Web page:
Helen Frankenthaler was born on December 12, 1928 in New York City to an upper class family. Her father was a supreme court judge and her mother encouraged Helen and her two sisters to train for a career in any field they chose. (Which was somewhat uncommon for the era.) She attended several prestigious private schools and studied under well-known artists.

She married another artist Robert Motherwell in 1958. They were called “the golden couple” of art and were known for lavish parties and their place in both the social and art worlds of New York City.

With an art career that spanned over sixty years, Frankenthaler has had shifts in her styles, but her work is quickly recognized for it’s fluid and spontaneous feel. She described it as a simplified image on very large murals. She once said “A really good picture looks as if it’s happened at once.” Helen was a part of the Abstract Expressionist movement. (abstract: not representational or depicting an easily identified subject and expressionist referring to expressing emotion) These artists felt that the viewer should be included in creating the meaning of the the piece of art. One painting could be interpreted many different ways, depending on the viewer and their response to the piece.

Later in her career, she began to join different areas together with blocks of color (referred to as fields.) She was one of the pioneers of the Color Field movement. She influenced artist like Mark Rothko, whom we studied last year. She also began to make prints and wood cuts in her later years.

Helen was often cited for being a successful woman in a field dominated by men. Even though there are more modern female painters, it was difficult for women to have a big impact in the commercial art world. Her work is unmistakably feminine; which she was sometimes criticized for. In a 1972 interview she said: “For me, being a ‘lady painter’ was never an issue, I don’t resent being a female painter. I don’t exploit it. I paint.”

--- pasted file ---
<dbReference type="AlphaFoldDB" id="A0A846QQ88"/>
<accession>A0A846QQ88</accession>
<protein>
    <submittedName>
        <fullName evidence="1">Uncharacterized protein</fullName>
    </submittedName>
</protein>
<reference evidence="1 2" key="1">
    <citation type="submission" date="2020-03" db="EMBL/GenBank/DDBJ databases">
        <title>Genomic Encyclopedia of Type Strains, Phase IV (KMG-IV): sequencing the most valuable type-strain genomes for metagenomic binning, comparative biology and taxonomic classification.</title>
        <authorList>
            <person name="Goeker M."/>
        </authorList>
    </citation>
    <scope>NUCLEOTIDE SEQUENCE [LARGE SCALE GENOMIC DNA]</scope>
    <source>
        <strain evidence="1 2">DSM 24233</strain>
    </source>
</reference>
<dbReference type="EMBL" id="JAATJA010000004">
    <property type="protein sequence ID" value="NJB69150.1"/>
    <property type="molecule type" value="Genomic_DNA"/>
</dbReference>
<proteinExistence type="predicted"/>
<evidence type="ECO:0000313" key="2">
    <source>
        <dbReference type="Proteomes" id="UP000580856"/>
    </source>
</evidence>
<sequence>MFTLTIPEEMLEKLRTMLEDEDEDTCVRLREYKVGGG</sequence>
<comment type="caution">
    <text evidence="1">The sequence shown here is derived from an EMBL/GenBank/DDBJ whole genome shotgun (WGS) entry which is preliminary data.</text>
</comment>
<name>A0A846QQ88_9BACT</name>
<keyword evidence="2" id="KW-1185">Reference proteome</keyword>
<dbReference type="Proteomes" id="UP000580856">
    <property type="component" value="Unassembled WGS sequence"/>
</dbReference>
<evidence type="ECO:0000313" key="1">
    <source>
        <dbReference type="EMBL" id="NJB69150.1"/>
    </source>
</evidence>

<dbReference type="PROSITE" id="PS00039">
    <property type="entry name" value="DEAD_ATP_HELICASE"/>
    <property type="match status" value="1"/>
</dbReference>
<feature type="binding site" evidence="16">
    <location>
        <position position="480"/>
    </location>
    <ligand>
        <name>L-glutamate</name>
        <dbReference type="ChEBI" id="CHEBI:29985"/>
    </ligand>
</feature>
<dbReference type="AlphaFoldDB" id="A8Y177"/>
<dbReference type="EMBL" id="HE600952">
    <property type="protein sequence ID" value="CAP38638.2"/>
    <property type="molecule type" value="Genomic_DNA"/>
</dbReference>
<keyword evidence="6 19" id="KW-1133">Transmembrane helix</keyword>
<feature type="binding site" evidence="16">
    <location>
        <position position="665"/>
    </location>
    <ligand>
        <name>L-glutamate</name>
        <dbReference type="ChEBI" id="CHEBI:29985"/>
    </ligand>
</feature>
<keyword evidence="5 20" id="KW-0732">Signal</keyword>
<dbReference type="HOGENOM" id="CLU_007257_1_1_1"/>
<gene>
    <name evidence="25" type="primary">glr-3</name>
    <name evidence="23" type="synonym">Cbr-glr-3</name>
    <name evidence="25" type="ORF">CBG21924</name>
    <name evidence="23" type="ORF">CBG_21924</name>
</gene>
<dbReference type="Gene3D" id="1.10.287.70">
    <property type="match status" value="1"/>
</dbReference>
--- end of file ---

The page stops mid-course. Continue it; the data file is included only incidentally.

Although she was generally a private person and preferred to stay out of the spotlight, Frankenthaler led the National Arts Endowment during a tumultuous time in the 1980s. She stopped the practice of liberal grants to very experimental artists which helped turn the trend in art culture away from the radical back more towards traditional practices. She was awarded the National Medal of Arts from President George W. Bush in 2002. She died on December 27, 2011 at the age 83 in Darien, Connecticut.

Although Helen Frankenthaler worked primarily in acrylic paint (which is the thick paint we use when we paint canvases each year.) She thinned the paint drastically to give it the fluidity of water color. Today we will experiment with breaking an image down into it’s very most basic shapes and forms to make an abstract painting.

1. Show the students the picture I used for reference and my example and discuss how you can see the basic shapes even though the color is different and the form isn’t exactly the same. Ask the students if they can see the scene I was inspired by in the picture.

2. Now talk about how the students can take one of their favorite things or places and deconstruct it to create an abstract piece.

3. Use the watercolors to create fields and larger shapes of color, then add in details as you’d like with the smaller brushes and pastels on top.